Supreme Court clarifies deliberate concealment versus recklessness in limitation period cases

Citation: [2023] UKSC 41
Judgment on

Introduction

The Supreme Court’s decision in Canada Square Operations Ltd v Potter [2023] UKSC 41 represents a critical examination of the provisions relating to the postponement of the ordinary limitation period under the Limitation Act 1980 (“the 1980 Act”), specifically sections 32(1)(b) and 32(2). This case law analysis delves into the refinement of legal principles regarding “deliberate concealment” and its differentiation from “recklessness” within the context of the limitation period for bringing actions.

Key Facts

The appellants, Canada Square Operations Ltd, were engaged in a loan agreement with the respondent, Mrs. Potter, which involved payment protection insurance (PPI) with undisclosed commission. Years after the agreement’s conclusion, awareness arose regarding the non-disclosure of such commissions making the creditor-borrower relationship “unfair”. The respondent sought to reclaim paid amounts under sections 140A and 140B of the Consumer Credit Act 1974, invoking sections 32(1)(b) and 32(2) of the 1980 Act to postpone the limitation period. The crux of the matter was whether the appellants had “deliberately concealed” relevant facts from the respondent, precluding a limitation defence.

The case turns upon the interpretation of the term “deliberately”, as utilized in sections 32(1)(b) and 32(2) of the 1980 Act. The Supreme Court emphasized the clear and natural meaning of legislative language. “Deliberate”, in ordinary English, implies conscious and intentional action, distinct from “reckless”, which denotes a state of mind that disregards or is indifferent to the potentiality of a risk.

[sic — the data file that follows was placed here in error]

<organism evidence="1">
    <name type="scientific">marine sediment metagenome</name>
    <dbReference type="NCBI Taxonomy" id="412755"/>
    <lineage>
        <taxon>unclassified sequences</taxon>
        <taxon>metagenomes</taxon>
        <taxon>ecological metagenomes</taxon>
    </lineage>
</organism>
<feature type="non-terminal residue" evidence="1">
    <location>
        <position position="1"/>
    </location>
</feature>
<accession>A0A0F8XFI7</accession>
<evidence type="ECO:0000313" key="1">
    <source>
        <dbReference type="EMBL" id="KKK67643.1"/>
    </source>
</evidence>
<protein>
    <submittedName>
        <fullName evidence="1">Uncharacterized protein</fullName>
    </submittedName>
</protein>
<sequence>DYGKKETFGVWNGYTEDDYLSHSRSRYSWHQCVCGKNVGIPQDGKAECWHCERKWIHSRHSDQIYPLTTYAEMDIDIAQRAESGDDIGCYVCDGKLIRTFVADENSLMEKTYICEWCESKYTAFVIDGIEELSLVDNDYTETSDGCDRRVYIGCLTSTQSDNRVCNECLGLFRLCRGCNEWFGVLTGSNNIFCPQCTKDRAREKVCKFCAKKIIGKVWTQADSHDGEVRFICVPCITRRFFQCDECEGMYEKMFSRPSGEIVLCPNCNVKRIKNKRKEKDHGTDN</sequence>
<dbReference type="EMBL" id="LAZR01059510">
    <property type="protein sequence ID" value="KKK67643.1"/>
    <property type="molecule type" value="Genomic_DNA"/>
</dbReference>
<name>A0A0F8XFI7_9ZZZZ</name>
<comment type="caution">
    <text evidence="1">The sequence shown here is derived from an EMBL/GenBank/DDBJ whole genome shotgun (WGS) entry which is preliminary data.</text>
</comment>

In section 32(1)(b), the phrase “deliberately concealed” was scrutinized. For “deliberate”, a higher threshold was set than “recklessness”: it required intentional hiding or withholding information. The concealment must result from a decision not to disclose a relevant fact, contemplating an intention to hide the fact from the claimant.

Regarding section 32(2), the debate centered on whether the “deliberate commission of a breach of duty” encompasses the awareness of risk equivalent to “recklessness”. The Court reaffirmed that Parliament’s language meant that the defendant must have knowledge that its conduct constituted a breach of duty - thus excluding “reckless” breaches.

The Court distanced itself from the precedents that allowed for a liberal interpretation of “deliberate” to include recklessness and addressed the inappropriateness of using historical legal analogies and Parliamentary materials to deduce current statutory meaning unless the legislation is ambiguous or absurd, which was not the case here.

Outcomes

The Supreme Court upheld the Court of Appeal’s decision that the appellants cannot rely on the limitation defence under section 32(1)(b), as it was established that the appellants deliberately concealed particulars of the PPI commission. However, it reversed the Court of Appeal’s decision regarding section 32(2), stating that awareness of a risk of unfairness does not constitute “deliberate commission of a breach of duty”, and hence, is not enough to extend the postponement of the limitation period.

Conclusion

In Canada Square Operations Ltd v Potter, the Supreme Court affirmed the fundamental distinction between deliberate acts and reckless conduct within sections 32(1)(b) and 32(2) of the 1980 Act, reinforcing the traditional legal interpretation of “deliberate” as intentional or knowing conduct. By so doing, the Supreme Court has underscored the threshold required for a defendant to be stripped of a limitation defence under these provisions, providing clearer guidelines for the UK legal community on the approach to be taken in future cases involving the interpretation and application of the Limitation Act 1980.

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